Critically Analyse the Significance of Theories, Principles and Models of Inclusive Curriculum to the Design and Implementation of Programmes of Study, Within Two Different Contexts

2055 Words Mar 5th, 2012 9 Pages
Critically analyse the significance of theories, principles and models of inclusive curriculum to the design and implementation of programmes of study, within two different contexts

The idea of curriculum has been around for generations. However, the way in which we understand and theorise about the curriculum has changed vastly over the years. The word ‘curriculum’ comes from a Greek word which means ‘course’.
Stenhouse (1975) states that “Curriculum is an attempt to communicate the essential principles and features of an educational proposal in such a form that is open to critical scrutiny and capable of effective translation into practice”.
There are three ways of approaching curriculum theory and practice: 1. as an attempt
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It adopts a holistic approach to human existence through investigations of meaning, values, freedom, personal responsibility, human potential, spiritually and self-actualisation. The principals that the teacher adopts in the classroom include fairness, equality, diversity, inclusiveness which are all aimed at motivating the student to achieving their full potential. .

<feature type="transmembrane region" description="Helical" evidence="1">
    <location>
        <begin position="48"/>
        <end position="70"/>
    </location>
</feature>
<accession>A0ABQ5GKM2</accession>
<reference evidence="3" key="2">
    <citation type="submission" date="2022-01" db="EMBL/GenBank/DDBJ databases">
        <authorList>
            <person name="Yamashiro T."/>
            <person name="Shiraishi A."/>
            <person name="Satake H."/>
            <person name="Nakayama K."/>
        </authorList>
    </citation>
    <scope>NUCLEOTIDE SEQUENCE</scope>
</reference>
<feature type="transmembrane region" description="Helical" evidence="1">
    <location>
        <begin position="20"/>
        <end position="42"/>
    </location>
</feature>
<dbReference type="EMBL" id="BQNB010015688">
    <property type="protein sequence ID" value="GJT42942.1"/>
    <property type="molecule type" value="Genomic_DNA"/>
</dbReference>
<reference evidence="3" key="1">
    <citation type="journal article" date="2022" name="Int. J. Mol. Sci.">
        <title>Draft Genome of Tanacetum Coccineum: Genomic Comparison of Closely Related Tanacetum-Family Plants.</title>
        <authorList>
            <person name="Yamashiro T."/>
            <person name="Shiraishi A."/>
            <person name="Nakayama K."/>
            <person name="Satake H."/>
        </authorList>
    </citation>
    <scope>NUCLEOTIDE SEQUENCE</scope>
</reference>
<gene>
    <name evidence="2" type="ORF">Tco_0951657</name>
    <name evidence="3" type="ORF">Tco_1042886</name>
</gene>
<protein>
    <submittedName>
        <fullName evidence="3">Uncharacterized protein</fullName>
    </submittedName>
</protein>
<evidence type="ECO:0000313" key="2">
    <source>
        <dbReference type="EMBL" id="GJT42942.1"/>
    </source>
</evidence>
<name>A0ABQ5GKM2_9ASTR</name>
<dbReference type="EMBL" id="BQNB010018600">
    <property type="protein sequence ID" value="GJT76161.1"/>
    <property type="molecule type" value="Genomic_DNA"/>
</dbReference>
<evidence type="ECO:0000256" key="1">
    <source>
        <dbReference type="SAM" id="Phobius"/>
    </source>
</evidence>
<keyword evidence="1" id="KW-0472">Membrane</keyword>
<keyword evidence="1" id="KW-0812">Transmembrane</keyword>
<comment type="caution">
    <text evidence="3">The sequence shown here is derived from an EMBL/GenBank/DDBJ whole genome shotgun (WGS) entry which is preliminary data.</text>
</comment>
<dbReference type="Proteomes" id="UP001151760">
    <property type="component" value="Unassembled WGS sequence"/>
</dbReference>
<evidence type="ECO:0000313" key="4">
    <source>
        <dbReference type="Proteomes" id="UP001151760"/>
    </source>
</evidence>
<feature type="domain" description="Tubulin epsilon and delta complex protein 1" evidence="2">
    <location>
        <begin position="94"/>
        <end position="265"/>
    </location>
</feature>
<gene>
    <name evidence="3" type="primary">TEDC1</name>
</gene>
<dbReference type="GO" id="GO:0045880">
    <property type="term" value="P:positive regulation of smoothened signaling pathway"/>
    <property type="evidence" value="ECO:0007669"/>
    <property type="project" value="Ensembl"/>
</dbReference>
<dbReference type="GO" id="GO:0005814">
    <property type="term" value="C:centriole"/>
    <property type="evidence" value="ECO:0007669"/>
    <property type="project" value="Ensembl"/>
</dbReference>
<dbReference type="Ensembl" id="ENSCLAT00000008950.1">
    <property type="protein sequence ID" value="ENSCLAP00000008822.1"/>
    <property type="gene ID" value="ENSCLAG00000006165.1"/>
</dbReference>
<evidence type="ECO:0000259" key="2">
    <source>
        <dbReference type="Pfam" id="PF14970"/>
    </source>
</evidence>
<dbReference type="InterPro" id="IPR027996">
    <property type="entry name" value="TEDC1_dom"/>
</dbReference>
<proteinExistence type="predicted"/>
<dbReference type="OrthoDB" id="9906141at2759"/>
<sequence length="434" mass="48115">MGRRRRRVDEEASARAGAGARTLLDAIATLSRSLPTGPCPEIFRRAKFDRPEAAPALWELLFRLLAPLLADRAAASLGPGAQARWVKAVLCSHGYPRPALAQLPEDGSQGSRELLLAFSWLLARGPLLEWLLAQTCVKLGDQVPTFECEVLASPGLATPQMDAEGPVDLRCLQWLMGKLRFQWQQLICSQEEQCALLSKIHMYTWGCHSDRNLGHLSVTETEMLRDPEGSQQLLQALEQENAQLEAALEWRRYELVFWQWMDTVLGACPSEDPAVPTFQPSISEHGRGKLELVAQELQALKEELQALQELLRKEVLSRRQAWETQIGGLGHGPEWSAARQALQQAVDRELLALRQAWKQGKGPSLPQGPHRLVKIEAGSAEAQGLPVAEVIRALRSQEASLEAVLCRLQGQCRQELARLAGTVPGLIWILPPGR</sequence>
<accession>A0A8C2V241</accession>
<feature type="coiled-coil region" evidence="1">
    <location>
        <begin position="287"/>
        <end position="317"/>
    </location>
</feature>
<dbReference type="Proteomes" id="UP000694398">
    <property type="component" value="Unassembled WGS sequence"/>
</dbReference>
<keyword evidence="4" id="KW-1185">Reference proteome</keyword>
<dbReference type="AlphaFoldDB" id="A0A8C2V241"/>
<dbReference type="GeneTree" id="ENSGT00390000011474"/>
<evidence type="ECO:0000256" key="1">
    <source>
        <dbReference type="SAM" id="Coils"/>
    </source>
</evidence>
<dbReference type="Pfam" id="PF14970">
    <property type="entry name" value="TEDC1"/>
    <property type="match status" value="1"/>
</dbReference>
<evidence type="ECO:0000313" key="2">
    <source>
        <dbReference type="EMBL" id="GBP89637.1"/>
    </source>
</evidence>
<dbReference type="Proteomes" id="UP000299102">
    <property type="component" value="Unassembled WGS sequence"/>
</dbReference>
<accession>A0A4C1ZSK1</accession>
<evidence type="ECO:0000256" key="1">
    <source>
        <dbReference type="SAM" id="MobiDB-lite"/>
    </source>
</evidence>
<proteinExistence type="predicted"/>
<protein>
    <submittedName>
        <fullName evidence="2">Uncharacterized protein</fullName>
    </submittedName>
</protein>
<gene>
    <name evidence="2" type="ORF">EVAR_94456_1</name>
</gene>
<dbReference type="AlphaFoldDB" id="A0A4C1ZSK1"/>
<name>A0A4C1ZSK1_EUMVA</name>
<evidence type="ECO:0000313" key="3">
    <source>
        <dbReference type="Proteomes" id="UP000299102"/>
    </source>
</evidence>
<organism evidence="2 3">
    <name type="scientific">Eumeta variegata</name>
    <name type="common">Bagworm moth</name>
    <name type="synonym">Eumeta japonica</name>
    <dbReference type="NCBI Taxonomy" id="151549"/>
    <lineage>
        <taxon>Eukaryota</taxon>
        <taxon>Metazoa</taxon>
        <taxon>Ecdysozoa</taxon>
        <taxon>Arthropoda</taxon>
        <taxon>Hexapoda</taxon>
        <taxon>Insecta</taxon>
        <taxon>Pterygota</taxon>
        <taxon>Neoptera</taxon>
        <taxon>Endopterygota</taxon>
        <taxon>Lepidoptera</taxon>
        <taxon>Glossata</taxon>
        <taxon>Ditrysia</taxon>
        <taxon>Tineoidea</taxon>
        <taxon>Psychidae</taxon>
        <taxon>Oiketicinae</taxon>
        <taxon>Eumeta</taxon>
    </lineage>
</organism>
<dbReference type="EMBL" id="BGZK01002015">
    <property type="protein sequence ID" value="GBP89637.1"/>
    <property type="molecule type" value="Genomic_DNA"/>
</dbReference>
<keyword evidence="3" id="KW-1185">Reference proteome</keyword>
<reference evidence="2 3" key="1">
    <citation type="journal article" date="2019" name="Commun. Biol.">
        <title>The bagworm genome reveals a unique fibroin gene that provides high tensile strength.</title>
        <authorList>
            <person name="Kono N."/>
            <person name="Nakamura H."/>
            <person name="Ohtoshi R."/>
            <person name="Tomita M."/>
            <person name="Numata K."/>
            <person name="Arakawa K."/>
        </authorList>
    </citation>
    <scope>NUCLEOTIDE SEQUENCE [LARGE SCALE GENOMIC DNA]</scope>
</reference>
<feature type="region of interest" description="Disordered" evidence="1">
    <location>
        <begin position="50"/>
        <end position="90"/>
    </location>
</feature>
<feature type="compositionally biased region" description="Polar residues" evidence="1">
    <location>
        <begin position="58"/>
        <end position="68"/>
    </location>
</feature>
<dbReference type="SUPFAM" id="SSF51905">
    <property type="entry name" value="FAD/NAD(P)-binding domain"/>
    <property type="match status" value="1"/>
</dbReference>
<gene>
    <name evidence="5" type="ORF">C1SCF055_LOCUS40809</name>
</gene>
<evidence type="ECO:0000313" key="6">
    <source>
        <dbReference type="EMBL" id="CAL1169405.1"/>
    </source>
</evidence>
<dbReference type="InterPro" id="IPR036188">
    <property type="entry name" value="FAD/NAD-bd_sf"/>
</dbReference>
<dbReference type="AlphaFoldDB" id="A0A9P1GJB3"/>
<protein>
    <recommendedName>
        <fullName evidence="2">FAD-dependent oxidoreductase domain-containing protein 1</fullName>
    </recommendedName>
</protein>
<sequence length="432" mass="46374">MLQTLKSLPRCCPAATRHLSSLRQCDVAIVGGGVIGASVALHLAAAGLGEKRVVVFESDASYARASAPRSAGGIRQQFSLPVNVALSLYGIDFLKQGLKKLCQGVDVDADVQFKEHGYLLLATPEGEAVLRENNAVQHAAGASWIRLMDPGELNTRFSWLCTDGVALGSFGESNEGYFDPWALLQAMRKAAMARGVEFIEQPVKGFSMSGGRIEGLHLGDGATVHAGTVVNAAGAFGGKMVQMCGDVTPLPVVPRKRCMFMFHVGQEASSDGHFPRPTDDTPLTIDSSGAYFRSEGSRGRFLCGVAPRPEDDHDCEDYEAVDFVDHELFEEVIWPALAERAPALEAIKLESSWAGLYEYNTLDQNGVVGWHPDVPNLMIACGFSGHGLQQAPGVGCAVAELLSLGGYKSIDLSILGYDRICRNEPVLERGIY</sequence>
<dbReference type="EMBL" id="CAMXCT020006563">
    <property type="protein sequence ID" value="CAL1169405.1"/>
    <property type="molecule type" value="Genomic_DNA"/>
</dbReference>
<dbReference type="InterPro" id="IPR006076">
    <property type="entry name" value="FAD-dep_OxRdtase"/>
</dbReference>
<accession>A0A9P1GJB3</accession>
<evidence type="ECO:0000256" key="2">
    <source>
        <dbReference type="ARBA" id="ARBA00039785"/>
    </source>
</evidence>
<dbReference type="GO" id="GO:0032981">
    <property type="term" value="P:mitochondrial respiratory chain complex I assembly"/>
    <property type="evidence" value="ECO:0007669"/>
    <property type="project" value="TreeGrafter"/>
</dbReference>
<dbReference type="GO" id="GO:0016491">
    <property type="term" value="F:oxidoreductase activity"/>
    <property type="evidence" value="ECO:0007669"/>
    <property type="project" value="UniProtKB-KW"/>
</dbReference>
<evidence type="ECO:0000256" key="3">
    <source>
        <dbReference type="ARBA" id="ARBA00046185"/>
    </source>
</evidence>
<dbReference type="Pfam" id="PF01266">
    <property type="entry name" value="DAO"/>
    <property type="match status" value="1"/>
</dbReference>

Over the last few years the government’s focus has been on learning outside the classroom and the Lifelong Learning Sector has expanded over the last few years.
Watson and Taylor (1998) state, “It has become fashionable to describe UK higher education as having shifted over the past decade from an ‘elite’ to a ‘mass’ system”.
Lifelong learning is all learning activity undertaken throughout life whether formal or informal.
Lifelong Learning as a concept of connecting the various stages of formal and informal learning to formal education became popularised during the 1960s and 1970s.
It is seen as a way of seeking to broaden the concept of education for all, while promoting education for social development and economic growth.
Lifelong learning crosses sectors, promoting learning beyond traditional schooling and through-out adult life. This definition is based on Jacques Delors, (Learning – The Treasure Within, 1996, page 45-47) ‘four pillars’ of education for the future.

Learning to know – mastering learning tools rather

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